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|Archive reference number||NG29|
Helmut Ruhemann Papers
The papers cover all aspects of Ruhemann's work as a conservator. They contain administrative files, draft publications, lectures, reports, correspondence, photographs, postcards and publications.
Helmut Ruhemann (1891-1973) was born in Germany and had intended to become a painter. He studied at the Academies of Art at Karlsruhe and Munich and spent two years in Paris working under Maurice Denis. In 1929, having worked privately as a restorer since 1921, Ruhemann became Chief Restorer of the Berlin State Galleries. In 1933, with Hitler in power, Ruhemann was invited by Philip Hendy to visit England. He decided to emigrate as soon as possible. Ruhemann worked as a freelance restorer in England including work for the National Gallery from 1934. During World War II he was one of two restorers evacuated along with the Gallery's pictures, thus becoming one of the first full-time conservators employed by the Gallery. From 1946 to 1953 Ruhemann divided his time between his posts as Consultant Restorer to the National Gallery and Lecturer-in-Charge of the Technology Department of the Courtauld Institute. He continued to work for the National Gallery until 1972.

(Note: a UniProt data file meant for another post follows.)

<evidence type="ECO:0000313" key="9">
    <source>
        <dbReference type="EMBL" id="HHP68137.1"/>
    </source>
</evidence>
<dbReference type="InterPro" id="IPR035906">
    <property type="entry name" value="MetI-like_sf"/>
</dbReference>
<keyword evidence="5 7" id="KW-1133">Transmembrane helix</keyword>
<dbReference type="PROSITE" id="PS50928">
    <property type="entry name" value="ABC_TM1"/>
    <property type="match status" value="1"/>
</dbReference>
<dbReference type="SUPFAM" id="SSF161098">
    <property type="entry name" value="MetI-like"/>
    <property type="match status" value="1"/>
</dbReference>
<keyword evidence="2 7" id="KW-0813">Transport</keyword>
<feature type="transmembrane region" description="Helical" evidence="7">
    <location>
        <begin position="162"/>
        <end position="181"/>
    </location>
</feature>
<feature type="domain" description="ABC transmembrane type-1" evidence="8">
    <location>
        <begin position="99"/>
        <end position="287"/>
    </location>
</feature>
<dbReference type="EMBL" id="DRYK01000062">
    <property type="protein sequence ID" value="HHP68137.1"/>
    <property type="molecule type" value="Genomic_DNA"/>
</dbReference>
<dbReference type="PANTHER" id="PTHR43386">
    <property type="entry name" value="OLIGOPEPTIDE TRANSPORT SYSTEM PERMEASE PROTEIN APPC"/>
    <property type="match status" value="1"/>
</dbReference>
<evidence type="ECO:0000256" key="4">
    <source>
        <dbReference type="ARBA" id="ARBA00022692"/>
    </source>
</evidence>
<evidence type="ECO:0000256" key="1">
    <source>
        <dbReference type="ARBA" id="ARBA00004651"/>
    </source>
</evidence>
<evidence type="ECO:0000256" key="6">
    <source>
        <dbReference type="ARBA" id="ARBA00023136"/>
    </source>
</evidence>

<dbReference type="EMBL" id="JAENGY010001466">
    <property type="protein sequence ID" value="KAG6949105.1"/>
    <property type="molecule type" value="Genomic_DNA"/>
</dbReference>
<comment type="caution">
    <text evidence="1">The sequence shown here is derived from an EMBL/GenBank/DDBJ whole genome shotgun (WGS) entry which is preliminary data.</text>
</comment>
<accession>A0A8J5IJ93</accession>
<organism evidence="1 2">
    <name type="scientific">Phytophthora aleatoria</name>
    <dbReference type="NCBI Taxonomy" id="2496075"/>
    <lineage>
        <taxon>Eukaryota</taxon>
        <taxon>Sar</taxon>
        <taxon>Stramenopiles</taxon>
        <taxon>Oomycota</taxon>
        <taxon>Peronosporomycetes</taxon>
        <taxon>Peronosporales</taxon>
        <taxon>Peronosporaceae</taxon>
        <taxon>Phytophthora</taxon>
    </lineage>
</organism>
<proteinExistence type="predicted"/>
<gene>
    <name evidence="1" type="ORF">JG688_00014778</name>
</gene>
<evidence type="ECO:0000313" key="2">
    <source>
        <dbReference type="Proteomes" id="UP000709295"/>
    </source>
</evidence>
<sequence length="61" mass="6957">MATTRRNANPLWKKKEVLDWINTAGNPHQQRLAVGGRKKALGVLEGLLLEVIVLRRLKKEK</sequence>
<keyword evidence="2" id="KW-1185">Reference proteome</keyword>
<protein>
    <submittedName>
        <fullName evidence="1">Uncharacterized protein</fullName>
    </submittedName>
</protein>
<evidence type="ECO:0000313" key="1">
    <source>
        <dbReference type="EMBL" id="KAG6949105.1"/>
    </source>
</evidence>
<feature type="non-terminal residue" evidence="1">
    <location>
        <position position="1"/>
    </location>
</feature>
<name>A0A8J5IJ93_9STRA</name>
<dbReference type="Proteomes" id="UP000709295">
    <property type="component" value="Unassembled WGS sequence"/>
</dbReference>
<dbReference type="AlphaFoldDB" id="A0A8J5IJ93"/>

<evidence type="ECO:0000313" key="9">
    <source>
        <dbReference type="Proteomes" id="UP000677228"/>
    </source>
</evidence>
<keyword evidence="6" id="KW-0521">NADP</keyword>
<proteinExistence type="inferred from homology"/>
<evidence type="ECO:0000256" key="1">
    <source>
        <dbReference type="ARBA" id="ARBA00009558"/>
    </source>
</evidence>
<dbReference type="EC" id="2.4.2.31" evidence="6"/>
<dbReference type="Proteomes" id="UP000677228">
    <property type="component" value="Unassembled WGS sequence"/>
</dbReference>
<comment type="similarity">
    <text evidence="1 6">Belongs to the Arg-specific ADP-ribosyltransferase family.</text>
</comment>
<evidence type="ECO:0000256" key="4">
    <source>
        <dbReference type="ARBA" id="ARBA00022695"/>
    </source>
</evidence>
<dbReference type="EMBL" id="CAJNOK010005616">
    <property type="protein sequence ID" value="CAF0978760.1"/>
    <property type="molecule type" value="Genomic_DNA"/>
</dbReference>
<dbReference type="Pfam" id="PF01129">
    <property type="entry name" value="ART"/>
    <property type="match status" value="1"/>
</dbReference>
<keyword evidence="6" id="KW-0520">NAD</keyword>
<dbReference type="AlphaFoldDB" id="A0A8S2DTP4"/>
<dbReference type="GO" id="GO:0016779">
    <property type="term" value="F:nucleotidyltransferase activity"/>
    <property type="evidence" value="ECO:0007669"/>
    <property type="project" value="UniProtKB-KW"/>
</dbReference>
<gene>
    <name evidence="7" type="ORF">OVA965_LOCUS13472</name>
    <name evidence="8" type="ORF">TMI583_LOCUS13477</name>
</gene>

Helmut Ruhemann was a leading figure in the modernisation of the restoration profession. Prior to the 20th Century the methods of the picture restorer had been seen as dark secrets passed only between a select few. Ruhemann's view was that there should be no secrets and he displayed a positive desire to share his knowledge. He was a pioneer in the use of scientific analysis as a tool for the picture restorer and was an early advocate of removing all discoloured varnishes which might conceal the original work of the artist.
For autobiography see Chapter 1 of The Cleaning of Paintings (Library reference NK1025 Ruhemann).
The provenance of the papers is unknown. It is probable that they were transferred to the National Gallery Archive from the Gallery's Conservation Department.
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